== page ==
Colston’s School in Bristol has announced that it is planning to change its name.
In the summer of 2021, the Governors of Colston’s School launched a formal consultation on the future of the school’s name. Pupils at the school had been engaging in the topic since the Autumn Term of 2020 following the events that had taken place in Bristol during that summer, namely the toppling of Colston’s statue.
The Board of Governors Colston’s School has now issued a statement on the matter, which says –
Following an extensive period of consultation and reflection, the Governors of Colston’s School have decided that the school will change its name. The process of choosing a new name will now begin and will involve students, former pupils, parents and staff. The new name will be announced in the summer of 2022.
Colston’s School has borne the name of Edward Colston for over 300 years not because of any attempt at any stage to glorify or celebrate the man, but because Edward Colston paid for the school to be established in 1710 in order to prepare boys from ‘poor families’ for meaningful apprenticeships. His ‘hospital’, as it was called then, was established in a single house in the centre of Bristol during his lifetime and he visited the school when it was open. This school was not named after Colston, rather it was named by Colston.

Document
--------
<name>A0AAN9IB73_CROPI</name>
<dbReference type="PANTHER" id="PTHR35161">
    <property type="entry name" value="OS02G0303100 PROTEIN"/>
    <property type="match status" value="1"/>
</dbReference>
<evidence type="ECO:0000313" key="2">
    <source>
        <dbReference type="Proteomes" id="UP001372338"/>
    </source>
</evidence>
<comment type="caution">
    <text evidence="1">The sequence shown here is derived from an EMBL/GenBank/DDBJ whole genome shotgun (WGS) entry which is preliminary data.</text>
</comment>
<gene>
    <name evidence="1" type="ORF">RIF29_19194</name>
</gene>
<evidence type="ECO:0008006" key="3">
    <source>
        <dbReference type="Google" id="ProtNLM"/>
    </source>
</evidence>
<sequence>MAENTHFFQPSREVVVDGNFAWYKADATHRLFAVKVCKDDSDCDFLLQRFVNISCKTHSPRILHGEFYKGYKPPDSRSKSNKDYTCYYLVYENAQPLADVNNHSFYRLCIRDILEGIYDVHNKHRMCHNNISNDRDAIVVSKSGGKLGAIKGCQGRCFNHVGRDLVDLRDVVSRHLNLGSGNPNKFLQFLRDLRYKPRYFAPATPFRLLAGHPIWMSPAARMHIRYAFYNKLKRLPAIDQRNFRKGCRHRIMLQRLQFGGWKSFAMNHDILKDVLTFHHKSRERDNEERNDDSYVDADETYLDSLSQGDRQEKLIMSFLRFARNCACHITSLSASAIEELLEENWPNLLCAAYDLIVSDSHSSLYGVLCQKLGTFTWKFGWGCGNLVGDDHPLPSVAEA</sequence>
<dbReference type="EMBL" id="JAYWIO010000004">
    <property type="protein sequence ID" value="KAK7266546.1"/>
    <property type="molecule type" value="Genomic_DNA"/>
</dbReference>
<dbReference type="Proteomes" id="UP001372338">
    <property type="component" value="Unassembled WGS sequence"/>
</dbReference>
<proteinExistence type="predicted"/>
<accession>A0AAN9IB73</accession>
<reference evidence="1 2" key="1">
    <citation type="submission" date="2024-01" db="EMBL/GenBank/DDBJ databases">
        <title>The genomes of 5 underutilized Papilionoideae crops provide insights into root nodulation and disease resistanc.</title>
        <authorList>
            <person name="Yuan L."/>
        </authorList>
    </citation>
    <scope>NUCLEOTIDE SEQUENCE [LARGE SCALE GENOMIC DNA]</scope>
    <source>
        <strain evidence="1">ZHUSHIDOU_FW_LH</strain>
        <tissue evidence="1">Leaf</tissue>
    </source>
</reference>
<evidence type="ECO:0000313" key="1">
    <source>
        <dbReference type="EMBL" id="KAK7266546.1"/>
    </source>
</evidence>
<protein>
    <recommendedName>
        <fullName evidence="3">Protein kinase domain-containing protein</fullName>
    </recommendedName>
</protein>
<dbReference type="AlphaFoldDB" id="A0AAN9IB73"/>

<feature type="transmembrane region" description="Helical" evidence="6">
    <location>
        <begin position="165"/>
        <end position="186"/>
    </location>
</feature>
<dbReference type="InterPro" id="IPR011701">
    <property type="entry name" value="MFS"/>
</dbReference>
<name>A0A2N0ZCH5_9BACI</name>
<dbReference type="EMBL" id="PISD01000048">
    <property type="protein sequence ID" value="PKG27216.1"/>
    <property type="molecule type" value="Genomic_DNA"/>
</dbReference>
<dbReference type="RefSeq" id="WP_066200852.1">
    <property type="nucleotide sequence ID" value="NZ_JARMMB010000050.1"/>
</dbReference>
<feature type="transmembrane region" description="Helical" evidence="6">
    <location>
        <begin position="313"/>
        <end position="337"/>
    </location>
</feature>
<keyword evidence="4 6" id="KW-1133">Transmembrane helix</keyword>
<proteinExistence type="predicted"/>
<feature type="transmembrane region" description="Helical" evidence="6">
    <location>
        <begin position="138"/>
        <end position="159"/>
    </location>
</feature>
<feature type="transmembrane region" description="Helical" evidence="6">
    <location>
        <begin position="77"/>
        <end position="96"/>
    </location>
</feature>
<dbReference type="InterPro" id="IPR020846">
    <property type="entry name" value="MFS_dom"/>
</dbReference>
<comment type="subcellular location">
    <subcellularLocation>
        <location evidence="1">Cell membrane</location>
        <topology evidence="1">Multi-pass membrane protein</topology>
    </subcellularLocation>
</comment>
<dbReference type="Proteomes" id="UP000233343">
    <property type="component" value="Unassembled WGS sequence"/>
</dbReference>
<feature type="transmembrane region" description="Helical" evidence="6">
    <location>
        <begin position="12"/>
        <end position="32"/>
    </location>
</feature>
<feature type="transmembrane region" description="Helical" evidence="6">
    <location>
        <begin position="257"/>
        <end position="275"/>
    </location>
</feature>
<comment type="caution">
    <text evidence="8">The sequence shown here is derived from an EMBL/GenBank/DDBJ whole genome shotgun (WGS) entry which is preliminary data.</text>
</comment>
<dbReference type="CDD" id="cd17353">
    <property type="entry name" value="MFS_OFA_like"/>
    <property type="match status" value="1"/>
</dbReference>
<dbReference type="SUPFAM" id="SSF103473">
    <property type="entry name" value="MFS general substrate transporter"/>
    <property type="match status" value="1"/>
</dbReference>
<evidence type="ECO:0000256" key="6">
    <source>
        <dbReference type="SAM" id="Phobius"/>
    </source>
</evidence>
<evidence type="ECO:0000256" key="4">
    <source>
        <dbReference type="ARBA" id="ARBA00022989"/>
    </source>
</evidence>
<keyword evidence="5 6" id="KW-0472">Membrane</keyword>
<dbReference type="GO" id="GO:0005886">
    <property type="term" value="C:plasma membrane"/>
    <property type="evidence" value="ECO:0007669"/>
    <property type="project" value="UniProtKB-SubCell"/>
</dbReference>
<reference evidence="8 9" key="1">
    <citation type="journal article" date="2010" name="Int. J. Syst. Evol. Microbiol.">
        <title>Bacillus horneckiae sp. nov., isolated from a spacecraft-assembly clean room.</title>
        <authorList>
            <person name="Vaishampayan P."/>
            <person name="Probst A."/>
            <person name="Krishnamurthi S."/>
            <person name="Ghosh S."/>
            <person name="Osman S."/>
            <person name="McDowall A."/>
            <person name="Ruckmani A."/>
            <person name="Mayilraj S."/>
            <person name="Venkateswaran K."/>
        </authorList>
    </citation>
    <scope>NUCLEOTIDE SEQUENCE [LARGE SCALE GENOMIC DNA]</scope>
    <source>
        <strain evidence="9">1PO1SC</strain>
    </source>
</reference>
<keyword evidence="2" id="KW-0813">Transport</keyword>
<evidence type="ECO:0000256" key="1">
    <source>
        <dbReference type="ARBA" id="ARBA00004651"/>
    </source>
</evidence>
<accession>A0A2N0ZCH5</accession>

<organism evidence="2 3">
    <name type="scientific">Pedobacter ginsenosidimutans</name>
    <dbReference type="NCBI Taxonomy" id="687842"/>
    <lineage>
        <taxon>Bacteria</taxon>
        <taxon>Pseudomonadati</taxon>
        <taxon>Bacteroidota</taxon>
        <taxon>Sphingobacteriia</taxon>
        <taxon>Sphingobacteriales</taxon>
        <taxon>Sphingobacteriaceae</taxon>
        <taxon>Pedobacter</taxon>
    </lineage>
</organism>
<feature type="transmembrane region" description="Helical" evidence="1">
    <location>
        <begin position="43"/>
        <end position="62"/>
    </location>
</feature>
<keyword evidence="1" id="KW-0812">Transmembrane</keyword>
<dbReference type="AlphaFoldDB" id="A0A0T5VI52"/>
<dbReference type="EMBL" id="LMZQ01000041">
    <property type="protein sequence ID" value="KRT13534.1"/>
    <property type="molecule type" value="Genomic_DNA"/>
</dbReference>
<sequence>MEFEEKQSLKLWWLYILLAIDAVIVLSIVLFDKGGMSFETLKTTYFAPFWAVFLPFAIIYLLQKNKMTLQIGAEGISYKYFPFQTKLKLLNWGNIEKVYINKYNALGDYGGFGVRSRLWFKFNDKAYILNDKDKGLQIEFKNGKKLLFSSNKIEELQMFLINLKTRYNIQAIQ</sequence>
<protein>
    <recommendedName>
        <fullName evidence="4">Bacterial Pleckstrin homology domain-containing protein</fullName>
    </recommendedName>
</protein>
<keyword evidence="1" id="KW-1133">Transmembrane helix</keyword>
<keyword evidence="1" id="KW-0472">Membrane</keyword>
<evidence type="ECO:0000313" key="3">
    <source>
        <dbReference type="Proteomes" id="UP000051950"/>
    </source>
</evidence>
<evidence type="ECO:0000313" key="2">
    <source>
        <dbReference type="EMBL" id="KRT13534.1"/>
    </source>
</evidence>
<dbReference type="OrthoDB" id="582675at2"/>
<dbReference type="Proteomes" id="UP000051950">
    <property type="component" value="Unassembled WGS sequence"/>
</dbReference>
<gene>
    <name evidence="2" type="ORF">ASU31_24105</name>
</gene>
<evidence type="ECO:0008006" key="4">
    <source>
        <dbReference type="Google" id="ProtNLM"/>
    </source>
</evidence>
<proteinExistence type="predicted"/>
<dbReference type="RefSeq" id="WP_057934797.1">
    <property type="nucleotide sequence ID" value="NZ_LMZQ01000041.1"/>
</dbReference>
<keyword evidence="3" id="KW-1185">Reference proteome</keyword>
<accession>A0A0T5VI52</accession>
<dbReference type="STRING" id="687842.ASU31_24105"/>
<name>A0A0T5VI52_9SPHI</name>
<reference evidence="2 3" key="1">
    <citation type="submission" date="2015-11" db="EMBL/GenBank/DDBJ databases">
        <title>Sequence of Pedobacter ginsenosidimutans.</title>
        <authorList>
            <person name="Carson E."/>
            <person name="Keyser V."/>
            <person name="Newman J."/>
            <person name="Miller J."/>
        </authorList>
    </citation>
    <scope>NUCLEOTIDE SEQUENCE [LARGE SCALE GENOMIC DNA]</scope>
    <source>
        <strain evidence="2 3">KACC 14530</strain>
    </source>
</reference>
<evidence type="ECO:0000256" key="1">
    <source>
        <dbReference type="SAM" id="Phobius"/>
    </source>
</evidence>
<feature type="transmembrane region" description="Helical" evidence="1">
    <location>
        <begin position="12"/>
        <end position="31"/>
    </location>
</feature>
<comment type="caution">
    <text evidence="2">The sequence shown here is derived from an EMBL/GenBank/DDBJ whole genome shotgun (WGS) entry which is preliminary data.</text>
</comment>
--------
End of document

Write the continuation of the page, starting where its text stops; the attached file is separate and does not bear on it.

However, the events that took place in Bristol in June 2020, namely the toppling of the Colston statue, prompted renewed questions over the retention of his name across the city. What became clear is that the name Colston has become a symbol of the city’s extensive links to slavery and will forever be associated with the enslavement and deaths of African men, women and children.
Colston’s School is currently a very different school to the one founded in 1710. Now situated on a 30-acre site in Stapleton, it is a diverse and inclusive school (the school is fully co- educational, serves pupils from 3 to 18, and approximately 25% of its pupils are from black, Asian or minority ethnic backgrounds), so as well as reviewing the school’s curriculum earlier this year, the Governors launched an extensive name consultation with the school community, as well as inviting views from the general public. Alongside a wide-ranging set of educational materials, with contributions from a number of academics and political figures, the question was asked: Should Colston’s School keep or change its name?
Of the survey’s 2,500 plus responses, more than 1,000 came from members of the public, with their overall opinion being in favour of retaining the name. However, analysis of the feedback of those respondents who are closer to the school, such as current pupils, more recent former pupils and staff, showed that they were more inclined to see a change in the name of the school as a positive step. One key aspect in these responses was the wish to make the name of the school relevant for the pupils and staff of today and tomorrow and to better reflect the values and ethos that the school stands for in modern times.
The Governors are adamant that changing the name of the school will not erase the school’s history, and that teaching of the transatlantic slave trade and the role of Edward Colston in Bristol’s history will remain a key part of the school’s curriculum. Nor will this change impact on the holistic, wide-ranging and high-quality education provided. However, it is hoped that a new identity will do more to reflect the character of this diverse and inclusive school and to make it even more welcoming to the local community it is proud to serve.